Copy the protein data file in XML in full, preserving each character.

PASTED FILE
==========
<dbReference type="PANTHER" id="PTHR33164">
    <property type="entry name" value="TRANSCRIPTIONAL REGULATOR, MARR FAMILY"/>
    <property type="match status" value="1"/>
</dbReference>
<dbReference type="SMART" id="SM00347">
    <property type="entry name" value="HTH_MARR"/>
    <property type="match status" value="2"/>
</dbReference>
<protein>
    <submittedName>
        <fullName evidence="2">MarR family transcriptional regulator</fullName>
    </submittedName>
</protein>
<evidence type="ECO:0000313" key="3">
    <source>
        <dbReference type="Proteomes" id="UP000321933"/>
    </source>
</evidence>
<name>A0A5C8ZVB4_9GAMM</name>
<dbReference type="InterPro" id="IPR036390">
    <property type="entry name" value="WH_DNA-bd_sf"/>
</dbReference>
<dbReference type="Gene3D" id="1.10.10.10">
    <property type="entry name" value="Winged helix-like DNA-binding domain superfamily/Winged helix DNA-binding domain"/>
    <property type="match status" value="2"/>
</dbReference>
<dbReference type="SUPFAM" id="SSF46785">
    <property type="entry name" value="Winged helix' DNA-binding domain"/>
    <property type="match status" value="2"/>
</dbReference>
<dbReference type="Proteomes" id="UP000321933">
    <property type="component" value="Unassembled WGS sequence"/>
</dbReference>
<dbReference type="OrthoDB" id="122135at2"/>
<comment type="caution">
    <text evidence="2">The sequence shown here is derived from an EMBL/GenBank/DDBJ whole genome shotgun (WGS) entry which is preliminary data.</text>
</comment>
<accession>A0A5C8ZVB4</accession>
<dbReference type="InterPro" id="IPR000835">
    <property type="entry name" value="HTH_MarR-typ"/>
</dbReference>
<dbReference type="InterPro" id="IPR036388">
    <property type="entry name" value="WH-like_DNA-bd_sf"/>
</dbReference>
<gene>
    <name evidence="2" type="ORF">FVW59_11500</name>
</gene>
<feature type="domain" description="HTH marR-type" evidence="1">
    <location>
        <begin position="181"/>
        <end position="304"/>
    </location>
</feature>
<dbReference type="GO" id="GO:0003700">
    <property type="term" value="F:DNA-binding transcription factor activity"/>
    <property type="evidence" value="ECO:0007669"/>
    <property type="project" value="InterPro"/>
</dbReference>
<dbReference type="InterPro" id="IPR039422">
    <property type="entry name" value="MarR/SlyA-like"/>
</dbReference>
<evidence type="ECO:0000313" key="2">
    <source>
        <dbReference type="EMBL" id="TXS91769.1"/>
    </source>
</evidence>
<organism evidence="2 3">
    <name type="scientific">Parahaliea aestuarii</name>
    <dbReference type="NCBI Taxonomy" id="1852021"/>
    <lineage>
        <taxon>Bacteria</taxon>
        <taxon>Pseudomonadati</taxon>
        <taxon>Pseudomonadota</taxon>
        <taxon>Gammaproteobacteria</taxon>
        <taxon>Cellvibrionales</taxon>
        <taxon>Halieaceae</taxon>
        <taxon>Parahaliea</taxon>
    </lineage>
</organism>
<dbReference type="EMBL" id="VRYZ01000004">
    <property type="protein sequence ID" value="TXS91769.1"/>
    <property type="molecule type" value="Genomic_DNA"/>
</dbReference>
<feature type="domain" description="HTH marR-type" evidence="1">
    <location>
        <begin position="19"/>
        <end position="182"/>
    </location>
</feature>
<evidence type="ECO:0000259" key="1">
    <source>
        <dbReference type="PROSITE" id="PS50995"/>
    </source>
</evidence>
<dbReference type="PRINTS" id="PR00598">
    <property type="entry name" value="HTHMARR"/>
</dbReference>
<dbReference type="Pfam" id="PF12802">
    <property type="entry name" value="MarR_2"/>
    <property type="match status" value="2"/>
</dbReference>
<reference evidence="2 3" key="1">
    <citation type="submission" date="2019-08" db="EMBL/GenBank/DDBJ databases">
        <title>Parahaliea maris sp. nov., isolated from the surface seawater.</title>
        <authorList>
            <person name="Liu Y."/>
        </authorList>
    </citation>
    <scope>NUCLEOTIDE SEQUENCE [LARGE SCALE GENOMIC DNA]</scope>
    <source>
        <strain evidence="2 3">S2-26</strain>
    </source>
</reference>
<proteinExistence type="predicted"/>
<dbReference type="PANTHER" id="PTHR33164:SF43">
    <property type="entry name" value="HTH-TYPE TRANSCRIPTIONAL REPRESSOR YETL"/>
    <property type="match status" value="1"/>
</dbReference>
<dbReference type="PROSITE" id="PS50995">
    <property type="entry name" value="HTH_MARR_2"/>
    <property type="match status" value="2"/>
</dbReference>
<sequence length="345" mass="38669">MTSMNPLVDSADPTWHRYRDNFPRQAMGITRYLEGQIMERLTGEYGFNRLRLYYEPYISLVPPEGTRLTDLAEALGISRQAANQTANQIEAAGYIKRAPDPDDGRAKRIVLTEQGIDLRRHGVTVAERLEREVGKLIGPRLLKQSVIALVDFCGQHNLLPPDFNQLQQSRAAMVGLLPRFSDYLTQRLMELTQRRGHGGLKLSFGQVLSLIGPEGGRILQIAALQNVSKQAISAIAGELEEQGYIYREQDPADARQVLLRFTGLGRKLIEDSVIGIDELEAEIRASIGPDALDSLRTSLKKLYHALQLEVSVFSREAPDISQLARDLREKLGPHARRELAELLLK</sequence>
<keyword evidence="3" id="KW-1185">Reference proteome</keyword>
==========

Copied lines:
<dbReference type="PANTHER" id="PTHR33164">
    <property type="entry name" value="TRANSCRIPTIONAL REGULATOR, MARR FAMILY"/>
    <property type="match status" value="1"/>
</dbReference>
<dbReference type="SMART" id="SM00347">
    <property type="entry name" value="HTH_MARR"/>
    <property type="match status" value="2"/>
</dbReference>
<protein>
    <submittedName>
        <fullName evidence="2">MarR family transcriptional regulator</fullName>
    </submittedName>
</protein>
<evidence type="ECO:0000313" key="3">
    <source>
        <dbReference type="Proteomes" id="UP000321933"/>
    </source>
</evidence>
<name>A0A5C8ZVB4_9GAMM</name>
<dbReference type="InterPro" id="IPR036390">
    <property type="entry name" value="WH_DNA-bd_sf"/>
</dbReference>
<dbReference type="Gene3D" id="1.10.10.10">
    <property type="entry name" value="Winged helix-like DNA-binding domain superfamily/Winged helix DNA-binding domain"/>
    <property type="match status" value="2"/>
</dbReference>
<dbReference type="SUPFAM" id="SSF46785">
    <property type="entry name" value="Winged helix' DNA-binding domain"/>
    <property type="match status" value="2"/>
</dbReference>
<dbReference type="Proteomes" id="UP000321933">
    <property type="component" value="Unassembled WGS sequence"/>
</dbReference>
<dbReference type="OrthoDB" id="122135at2"/>
<comment type="caution">
    <text evidence="2">The sequence shown here is derived from an EMBL/GenBank/DDBJ whole genome shotgun (WGS) entry which is preliminary data.</text>
</comment>
<accession>A0A5C8ZVB4</accession>
<dbReference type="InterPro" id="IPR000835">
    <property type="entry name" value="HTH_MarR-typ"/>
</dbReference>
<dbReference type="InterPro" id="IPR036388">
    <property type="entry name" value="WH-like_DNA-bd_sf"/>
</dbReference>
<gene>
    <name evidence="2" type="ORF">FVW59_11500</name>
</gene>
<feature type="domain" description="HTH marR-type" evidence="1">
    <location>
        <begin position="181"/>
        <end position="304"/>
    </location>
</feature>
<dbReference type="GO" id="GO:0003700">
    <property type="term" value="F:DNA-binding transcription factor activity"/>
    <property type="evidence" value="ECO:0007669"/>
    <property type="project" value="InterPro"/>
</dbReference>
<dbReference type="InterPro" id="IPR039422">
    <property type="entry name" value="MarR/SlyA-like"/>
</dbReference>
<evidence type="ECO:0000313" key="2">
    <source>
        <dbReference type="EMBL" id="TXS91769.1"/>
    </source>
</evidence>
<organism evidence="2 3">
    <name type="scientific">Parahaliea aestuarii</name>
    <dbReference type="NCBI Taxonomy" id="1852021"/>
    <lineage>
        <taxon>Bacteria</taxon>
        <taxon>Pseudomonadati</taxon>
        <taxon>Pseudomonadota</taxon>
        <taxon>Gammaproteobacteria</taxon>
        <taxon>Cellvibrionales</taxon>
        <taxon>Halieaceae</taxon>
        <taxon>Parahaliea</taxon>
    </lineage>
</organism>
<dbReference type="EMBL" id="VRYZ01000004">
    <property type="protein sequence ID" value="TXS91769.1"/>
    <property type="molecule type" value="Genomic_DNA"/>
</dbReference>
<feature type="domain" description="HTH marR-type" evidence="1">
    <location>
        <begin position="19"/>
        <end position="182"/>
    </location>
</feature>
<evidence type="ECO:0000259" key="1">
    <source>
        <dbReference type="PROSITE" id="PS50995"/>
    </source>
</evidence>
<dbReference type="PRINTS" id="PR00598">
    <property type="entry name" value="HTHMARR"/>
</dbReference>
<dbReference type="Pfam" id="PF12802">
    <property type="entry name" value="MarR_2"/>
    <property type="match status" value="2"/>
</dbReference>
<reference evidence="2 3" key="1">
    <citation type="submission" date="2019-08" db="EMBL/GenBank/DDBJ databases">
        <title>Parahaliea maris sp. nov., isolated from the surface seawater.</title>
        <authorList>
            <person name="Liu Y."/>
        </authorList>
    </citation>
    <scope>NUCLEOTIDE SEQUENCE [LARGE SCALE GENOMIC DNA]</scope>
    <source>
        <strain evidence="2 3">S2-26</strain>
    </source>
</reference>
<proteinExistence type="predicted"/>
<dbReference type="PANTHER" id="PTHR33164:SF43">
    <property type="entry name" value="HTH-TYPE TRANSCRIPTIONAL REPRESSOR YETL"/>
    <property type="match status" value="1"/>
</dbReference>
<dbReference type="PROSITE" id="PS50995">
    <property type="entry name" value="HTH_MARR_2"/>
    <property type="match status" value="2"/>
</dbReference>
<sequence length="345" mass="38669">MTSMNPLVDSADPTWHRYRDNFPRQAMGITRYLEGQIMERLTGEYGFNRLRLYYEPYISLVPPEGTRLTDLAEALGISRQAANQTANQIEAAGYIKRAPDPDDGRAKRIVLTEQGIDLRRHGVTVAERLEREVGKLIGPRLLKQSVIALVDFCGQHNLLPPDFNQLQQSRAAMVGLLPRFSDYLTQRLMELTQRRGHGGLKLSFGQVLSLIGPEGGRILQIAALQNVSKQAISAIAGELEEQGYIYREQDPADARQVLLRFTGLGRKLIEDSVIGIDELEAEIRASIGPDALDSLRTSLKKLYHALQLEVSVFSREAPDISQLARDLREKLGPHARRELAELLLK</sequence>
<keyword evidence="3" id="KW-1185">Reference proteome</keyword>